August 27, 2020

Maybe your doctor has told you that you have high cholesterol levels, or you suspect you’re one of the 134 million people in the U.S. who have elevated cholesterol. You may wonder how serious it is, or what you can do to get your cholesterol levels under control.

High cholesterol is not a disease itself, but it’s a condition that puts you at risk for heart disease and stroke. If you have elevated levels of cholesterol, you won’t experience any symptoms. Your doctor can give you a simple blood test that measures the cholesterol in your blood.

Good Cholesterol Versus Bad Cholesterol

Section 1

Cholesterol is carried through your body on two different types of proteins:
Low-density lipoprotein (LDL), or bad cholesterol. This type of cholesterol contributes to fatty buildups in your arteries. If you have too much LDL, you could be at greater risk for heart attack, stroke, and peripheral artery disease.

High-density lipoprotein (HDL), or good cholesterol. It is believed that the HDL in your blood carries the LDL away from your artery and back to your liver, where it is broken down and passed out of the body.

When your doctor tests your cholesterol, they’ll measure the total cholesterol, as well as your levels of LDLs and HDLs, and then make recommendations based on these numbers.

Even if you’re not worried about your cholesterol but want to improve your heart health, the tips below are a good start!

Exercise More

Section 2

Doing moderate physical activity can help you reduce the bad kind of cholesterol. Aim for at least 30 minutes five days a week.
How to do it: Just start moving! Even a vigorous walk around the block counts as cardio exercise. Although you’ll get the best results with cardio, strength training can also help control your cholesterol.

Add More Fiber to Your Diet

Section 3

Eating soluble fiber—which dissolves in water to form a gel-like material—can prevent cholesterol from entering your bloodstream. This can also aid weight loss efforts by making you feel full for longer, and fiber can help prevent constipation.
Where to find it: apples, pears, oatmeal, Brussels sprouts, oat bran, almonds.

Eat Less Red Meat

Section 4

Red meats, such as beef, pork, and lamb are high in saturated and trans fats which can raise your cholesterol level and increase your risks for high blood pressure and heart disease.
How to do it: White-meat, skin-off chicken and fish are healthy proteins, and there are also many delicious meatless options you can try. Fish/seafood like salmon, mackerel, oysters, sardines, and anchovies are good sources of Omega-3 fatty acids, which promote heart health and may lower your bad cholesterol.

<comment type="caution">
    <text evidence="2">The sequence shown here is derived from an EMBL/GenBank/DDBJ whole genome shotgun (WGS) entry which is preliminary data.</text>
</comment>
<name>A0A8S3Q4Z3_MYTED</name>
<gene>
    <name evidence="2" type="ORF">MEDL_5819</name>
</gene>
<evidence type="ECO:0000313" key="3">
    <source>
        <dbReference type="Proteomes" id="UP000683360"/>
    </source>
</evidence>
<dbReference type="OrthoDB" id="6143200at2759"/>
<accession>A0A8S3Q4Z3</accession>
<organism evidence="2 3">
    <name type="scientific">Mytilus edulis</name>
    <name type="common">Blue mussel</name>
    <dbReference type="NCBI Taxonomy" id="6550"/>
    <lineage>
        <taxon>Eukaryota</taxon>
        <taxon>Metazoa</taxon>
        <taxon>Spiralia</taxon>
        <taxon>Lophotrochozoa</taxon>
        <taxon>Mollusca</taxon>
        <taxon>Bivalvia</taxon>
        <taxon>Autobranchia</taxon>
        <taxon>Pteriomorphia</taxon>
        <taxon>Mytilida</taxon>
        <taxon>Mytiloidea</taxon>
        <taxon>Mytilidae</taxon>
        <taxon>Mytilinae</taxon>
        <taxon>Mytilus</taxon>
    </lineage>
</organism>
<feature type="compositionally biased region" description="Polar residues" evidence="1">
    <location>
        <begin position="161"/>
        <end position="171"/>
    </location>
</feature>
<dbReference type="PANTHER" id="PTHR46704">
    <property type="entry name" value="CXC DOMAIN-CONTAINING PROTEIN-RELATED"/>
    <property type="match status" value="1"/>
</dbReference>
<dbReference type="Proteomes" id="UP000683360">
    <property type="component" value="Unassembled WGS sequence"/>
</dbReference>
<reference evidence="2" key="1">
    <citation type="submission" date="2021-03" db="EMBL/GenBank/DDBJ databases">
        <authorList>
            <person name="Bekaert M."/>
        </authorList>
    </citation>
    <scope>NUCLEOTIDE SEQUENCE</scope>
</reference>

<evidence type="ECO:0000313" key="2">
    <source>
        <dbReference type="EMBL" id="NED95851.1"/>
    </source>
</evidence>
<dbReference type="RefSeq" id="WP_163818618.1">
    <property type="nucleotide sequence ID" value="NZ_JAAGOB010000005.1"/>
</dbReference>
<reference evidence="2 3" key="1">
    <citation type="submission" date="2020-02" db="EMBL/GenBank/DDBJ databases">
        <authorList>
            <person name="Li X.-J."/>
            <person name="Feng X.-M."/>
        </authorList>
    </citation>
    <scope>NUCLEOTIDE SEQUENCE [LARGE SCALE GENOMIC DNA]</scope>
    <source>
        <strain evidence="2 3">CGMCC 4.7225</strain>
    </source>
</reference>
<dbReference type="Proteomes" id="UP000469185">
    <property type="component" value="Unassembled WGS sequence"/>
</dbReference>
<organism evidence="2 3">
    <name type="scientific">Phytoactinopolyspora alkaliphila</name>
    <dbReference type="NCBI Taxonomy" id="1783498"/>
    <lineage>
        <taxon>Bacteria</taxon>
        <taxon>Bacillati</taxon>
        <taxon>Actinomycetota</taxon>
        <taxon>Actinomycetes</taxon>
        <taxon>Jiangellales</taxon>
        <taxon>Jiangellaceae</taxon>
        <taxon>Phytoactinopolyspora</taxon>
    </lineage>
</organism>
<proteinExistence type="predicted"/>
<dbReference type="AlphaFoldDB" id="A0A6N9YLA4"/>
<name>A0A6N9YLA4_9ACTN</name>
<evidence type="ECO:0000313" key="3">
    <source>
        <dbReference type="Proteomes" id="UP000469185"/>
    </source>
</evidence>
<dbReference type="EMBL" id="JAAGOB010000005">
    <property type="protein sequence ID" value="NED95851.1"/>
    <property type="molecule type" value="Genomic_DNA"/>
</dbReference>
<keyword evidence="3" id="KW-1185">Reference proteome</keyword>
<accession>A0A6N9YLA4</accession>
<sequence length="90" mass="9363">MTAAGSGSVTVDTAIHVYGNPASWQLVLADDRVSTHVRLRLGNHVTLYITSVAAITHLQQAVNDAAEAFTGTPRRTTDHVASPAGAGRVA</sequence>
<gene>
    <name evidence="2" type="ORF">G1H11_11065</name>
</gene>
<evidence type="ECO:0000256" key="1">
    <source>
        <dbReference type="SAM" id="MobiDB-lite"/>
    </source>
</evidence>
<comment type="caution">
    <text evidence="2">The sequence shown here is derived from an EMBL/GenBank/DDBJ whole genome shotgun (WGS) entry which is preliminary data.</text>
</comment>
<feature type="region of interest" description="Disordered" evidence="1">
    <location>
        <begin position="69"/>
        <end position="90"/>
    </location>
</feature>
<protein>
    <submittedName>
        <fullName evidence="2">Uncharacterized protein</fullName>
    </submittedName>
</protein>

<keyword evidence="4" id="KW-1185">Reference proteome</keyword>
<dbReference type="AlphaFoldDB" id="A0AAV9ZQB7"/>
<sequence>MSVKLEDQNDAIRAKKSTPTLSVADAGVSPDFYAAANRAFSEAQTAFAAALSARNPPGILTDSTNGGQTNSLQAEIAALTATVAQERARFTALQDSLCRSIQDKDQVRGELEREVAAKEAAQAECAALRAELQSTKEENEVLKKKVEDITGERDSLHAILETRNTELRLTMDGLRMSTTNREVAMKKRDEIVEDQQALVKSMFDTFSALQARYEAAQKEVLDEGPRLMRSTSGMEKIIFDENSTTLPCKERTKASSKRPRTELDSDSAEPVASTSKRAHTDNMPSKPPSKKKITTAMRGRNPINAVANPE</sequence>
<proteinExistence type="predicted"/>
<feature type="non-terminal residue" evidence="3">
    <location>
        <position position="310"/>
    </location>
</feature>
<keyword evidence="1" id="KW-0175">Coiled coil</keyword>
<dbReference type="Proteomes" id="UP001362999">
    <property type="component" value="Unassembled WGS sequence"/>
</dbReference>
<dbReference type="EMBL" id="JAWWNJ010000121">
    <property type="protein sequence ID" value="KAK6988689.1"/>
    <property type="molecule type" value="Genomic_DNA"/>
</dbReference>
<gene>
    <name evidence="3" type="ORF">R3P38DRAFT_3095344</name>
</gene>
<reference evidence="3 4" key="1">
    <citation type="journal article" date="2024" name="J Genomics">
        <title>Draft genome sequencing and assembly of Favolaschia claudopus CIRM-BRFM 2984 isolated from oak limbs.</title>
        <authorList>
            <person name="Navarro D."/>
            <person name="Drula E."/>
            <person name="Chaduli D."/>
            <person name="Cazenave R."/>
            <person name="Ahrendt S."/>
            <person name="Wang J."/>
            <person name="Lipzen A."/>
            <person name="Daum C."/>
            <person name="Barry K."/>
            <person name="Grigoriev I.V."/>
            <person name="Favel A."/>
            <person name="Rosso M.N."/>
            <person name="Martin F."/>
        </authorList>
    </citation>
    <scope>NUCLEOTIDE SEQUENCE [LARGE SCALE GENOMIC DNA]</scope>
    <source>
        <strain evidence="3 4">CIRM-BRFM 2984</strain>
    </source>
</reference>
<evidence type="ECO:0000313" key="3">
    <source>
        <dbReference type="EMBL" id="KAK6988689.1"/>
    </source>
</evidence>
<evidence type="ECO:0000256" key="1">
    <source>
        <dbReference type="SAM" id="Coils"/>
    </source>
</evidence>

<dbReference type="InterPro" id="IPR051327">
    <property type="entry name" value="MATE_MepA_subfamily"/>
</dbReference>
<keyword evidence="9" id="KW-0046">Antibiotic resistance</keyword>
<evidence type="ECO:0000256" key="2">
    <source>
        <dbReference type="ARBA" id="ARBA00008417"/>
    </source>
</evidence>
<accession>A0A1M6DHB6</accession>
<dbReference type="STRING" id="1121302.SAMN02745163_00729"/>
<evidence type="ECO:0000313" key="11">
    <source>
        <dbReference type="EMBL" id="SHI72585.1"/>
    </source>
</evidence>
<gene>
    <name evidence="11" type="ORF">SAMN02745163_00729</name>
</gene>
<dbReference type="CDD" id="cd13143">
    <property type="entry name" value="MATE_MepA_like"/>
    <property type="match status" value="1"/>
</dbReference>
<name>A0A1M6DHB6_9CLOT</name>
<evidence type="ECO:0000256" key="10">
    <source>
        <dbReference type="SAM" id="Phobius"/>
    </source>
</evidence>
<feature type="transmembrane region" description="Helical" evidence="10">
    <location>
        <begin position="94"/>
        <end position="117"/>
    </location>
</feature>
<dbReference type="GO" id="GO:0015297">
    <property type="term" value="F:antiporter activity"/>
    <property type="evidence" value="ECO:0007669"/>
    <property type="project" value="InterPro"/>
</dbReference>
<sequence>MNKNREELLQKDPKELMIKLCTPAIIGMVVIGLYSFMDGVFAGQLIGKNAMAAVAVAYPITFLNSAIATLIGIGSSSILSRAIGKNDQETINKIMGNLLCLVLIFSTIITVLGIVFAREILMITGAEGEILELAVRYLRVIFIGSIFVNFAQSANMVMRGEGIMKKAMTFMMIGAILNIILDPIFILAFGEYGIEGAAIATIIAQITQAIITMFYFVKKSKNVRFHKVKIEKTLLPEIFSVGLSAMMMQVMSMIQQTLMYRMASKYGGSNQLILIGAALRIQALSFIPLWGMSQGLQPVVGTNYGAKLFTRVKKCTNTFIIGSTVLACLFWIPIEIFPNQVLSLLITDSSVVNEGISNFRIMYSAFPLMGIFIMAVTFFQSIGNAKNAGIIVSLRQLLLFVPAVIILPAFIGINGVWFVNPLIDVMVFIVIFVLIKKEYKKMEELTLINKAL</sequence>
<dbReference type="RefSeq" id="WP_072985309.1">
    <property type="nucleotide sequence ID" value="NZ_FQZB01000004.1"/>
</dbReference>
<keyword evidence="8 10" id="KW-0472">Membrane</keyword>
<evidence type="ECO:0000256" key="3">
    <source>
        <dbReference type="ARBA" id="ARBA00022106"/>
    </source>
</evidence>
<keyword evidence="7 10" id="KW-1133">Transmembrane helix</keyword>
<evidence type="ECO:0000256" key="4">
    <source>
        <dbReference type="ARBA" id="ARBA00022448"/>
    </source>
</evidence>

Cut Down on Full-Fat Dairy Products

Section 5

Whole-fat dairy foods like milk, cheese, cream, and ice cream are high in saturated fats and cholesterol and can raise your LDL levels.
How to do it: Look for low-fat or cholesterol-free versions of your favorites. Swapping 2% milk for regular milk still gives you all the bone-building calcium and nutrients but without the cholesterol. Instead of ice cream, try a fruit sorbet or sherbet.

Quit Smoking

Smoking tobacco and using products like vapes are some of the worst things you can do for your health. Cigarette smoke raises your LDLs and lowers your HDLs – in addition to putting you at greater risk for many diseases and ailments, including COVID-19.
How to do it: Quitting is often easier said than done, especially if you’ve smoked for a while. Our Behavioral Health Services team can offer you support and make recommendations to support your journey to go tobacco free.

Lose Extra Weight

Section 6

Being overweight can increase your cholesterol levels and put you at higher risk for heart disease, so even losing just a couple of pounds can help lower your cholesterol.
How to do it: Making a few simple lifestyle changes like the ones outlined here can help you lose weight at a safe and steady pace. Your doctor can give you more information and make personalized recommendations.

Skinny People Can Have High Cholesterol, Too!

Anyone is susceptible to high cholesterol, including young people, athletes, women, men—basically everyone. Some of the risks are related to lifestyle, but certain health and genetic conditions can contribute to high cholesterol which is why changing your diet isn’t always enough. Many people with high cholesterol can use cholesterol medications to manage their levels but lowering your cholesterol with healthy lifestyle choices should always be the first choice.

You Have Support

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We encourage you to work with your doctor to get your numbers down and grow healthy! If you’re interested in our Healthy Heart Program, which helps individuals achieve healthy cholesterol and blood pressure levels, please call (323) 558-7606.